1. Give up bad habits.
Smoking provokes vasoconstriction, which in turn leads to sleep disorders. As for alcohol, contrary to popular belief, it does not help to fall asleep quickly, but on the contrary – interferes with sleep. Large doses of alcohol quickly “turn off” the brain, but make sleep short and poor quality.
2. Organize your regime.
It is known that an adult needs a full 8 hours of sleep, but, unfortunately, not everyone takes it seriously. As a result, lack of sleep becomes a problem fraught with not only psychological but also physiological disorders. It is also recommended to avoid prolonged sleep during the day (although a nap is useful).
3. Do not forget about vitamins.
Insomnia is often the result of a lack of vitamins B and D, as well as calcium and magnesium. Check your daily menu and include more foods rich in useful trace elements: fresh fish, vegetables, fruits, greens, nuts. Talk to your therapist, choose a vitamin complex and take it every 6-12 months.
4. Teach yourself to be resilient to stress.
Emotional experiences contribute to the release of adrenaline, prolactin and cortisol, which mobilize the body’s forces to combat the external threat. If the body gets used to this condition, it inevitably leads to sleep disorders. Try to see life’s difficulties as a chance to become better and stronger, not as a tragedy. Learn Buddhist and yoga techniques to help control your mind and emotions to avoid stressful situations. In yoga, you can find many ways to fall asleep quickly in the form of special exercises – asanas.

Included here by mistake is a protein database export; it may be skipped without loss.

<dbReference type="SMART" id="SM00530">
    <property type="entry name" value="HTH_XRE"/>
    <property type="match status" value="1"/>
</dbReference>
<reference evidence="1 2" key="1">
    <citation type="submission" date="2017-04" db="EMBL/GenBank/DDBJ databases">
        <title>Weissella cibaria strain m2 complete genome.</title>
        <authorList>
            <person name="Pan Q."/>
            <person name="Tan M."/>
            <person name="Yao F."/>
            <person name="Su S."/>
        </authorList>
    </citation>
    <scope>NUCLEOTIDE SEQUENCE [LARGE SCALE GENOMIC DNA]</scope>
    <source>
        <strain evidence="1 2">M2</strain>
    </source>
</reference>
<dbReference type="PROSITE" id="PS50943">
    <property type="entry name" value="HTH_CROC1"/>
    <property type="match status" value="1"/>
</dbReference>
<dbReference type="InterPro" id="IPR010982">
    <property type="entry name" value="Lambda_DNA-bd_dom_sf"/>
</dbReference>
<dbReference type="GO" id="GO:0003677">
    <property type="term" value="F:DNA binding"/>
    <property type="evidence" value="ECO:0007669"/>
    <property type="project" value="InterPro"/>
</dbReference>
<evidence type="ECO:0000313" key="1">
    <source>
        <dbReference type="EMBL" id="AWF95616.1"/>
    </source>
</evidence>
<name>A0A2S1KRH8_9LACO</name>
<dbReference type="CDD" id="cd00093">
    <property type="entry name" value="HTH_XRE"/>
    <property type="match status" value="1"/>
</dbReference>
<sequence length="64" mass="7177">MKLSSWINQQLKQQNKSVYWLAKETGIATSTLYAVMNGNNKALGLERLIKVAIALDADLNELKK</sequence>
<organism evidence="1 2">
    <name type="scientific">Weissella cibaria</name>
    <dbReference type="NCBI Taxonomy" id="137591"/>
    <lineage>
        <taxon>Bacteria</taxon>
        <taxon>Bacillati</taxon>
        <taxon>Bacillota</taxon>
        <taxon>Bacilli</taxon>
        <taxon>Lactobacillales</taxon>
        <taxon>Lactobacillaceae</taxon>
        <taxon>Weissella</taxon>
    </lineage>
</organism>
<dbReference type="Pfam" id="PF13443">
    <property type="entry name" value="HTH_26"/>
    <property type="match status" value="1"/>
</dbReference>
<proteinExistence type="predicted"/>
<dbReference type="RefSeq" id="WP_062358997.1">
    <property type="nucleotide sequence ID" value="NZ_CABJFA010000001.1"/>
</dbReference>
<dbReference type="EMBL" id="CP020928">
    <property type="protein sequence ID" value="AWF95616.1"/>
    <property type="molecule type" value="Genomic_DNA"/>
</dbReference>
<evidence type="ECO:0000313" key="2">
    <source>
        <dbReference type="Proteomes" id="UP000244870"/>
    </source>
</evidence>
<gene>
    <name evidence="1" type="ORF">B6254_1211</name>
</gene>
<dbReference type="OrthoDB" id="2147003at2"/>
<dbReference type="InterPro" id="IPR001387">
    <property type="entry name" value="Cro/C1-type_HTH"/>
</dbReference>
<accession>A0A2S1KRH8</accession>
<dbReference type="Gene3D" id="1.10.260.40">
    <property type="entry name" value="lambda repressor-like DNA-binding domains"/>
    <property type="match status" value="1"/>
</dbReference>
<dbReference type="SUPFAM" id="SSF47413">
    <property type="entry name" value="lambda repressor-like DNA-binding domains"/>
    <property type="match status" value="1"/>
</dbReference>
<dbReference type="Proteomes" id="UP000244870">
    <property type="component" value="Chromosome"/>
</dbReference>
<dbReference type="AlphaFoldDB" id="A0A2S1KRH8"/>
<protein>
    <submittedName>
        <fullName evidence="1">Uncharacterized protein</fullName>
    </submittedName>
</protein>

5. Take antidepressants only on prescription.
Medicines designed to combat depression and insomnia have a significant disadvantage – they are addictive. This is not about physical, but about psychological dependence. Over time, it begins to seem that you can’t sleep without a pill. As a result, you become addicted to pills and cannot sleep without them.
6. Train your memory.
Human memory is inextricably linked to the brain and thought processes. The more information we store in our memory, the more activity in the brain. In this way, the brain learns and becomes more productive. But the level of intelligence is not fixed once and for all. The brain reaches its peak of activity at the age of 16-25 years, after which cognitive functions gradually decline. But this does not mean that the brain can not restore its former efficiency. You just need to train your brain and memory.
Our brain has neuroplasticity – the ability to adapt to new conditions and changes. And it can be done at any age. Best of all, the brain forms new nerve connections when it learns something new and remembers that information. Memory training can help prevent dementia and Alzheimer’s disease. These diseases disrupt the brain and lead to insomnia.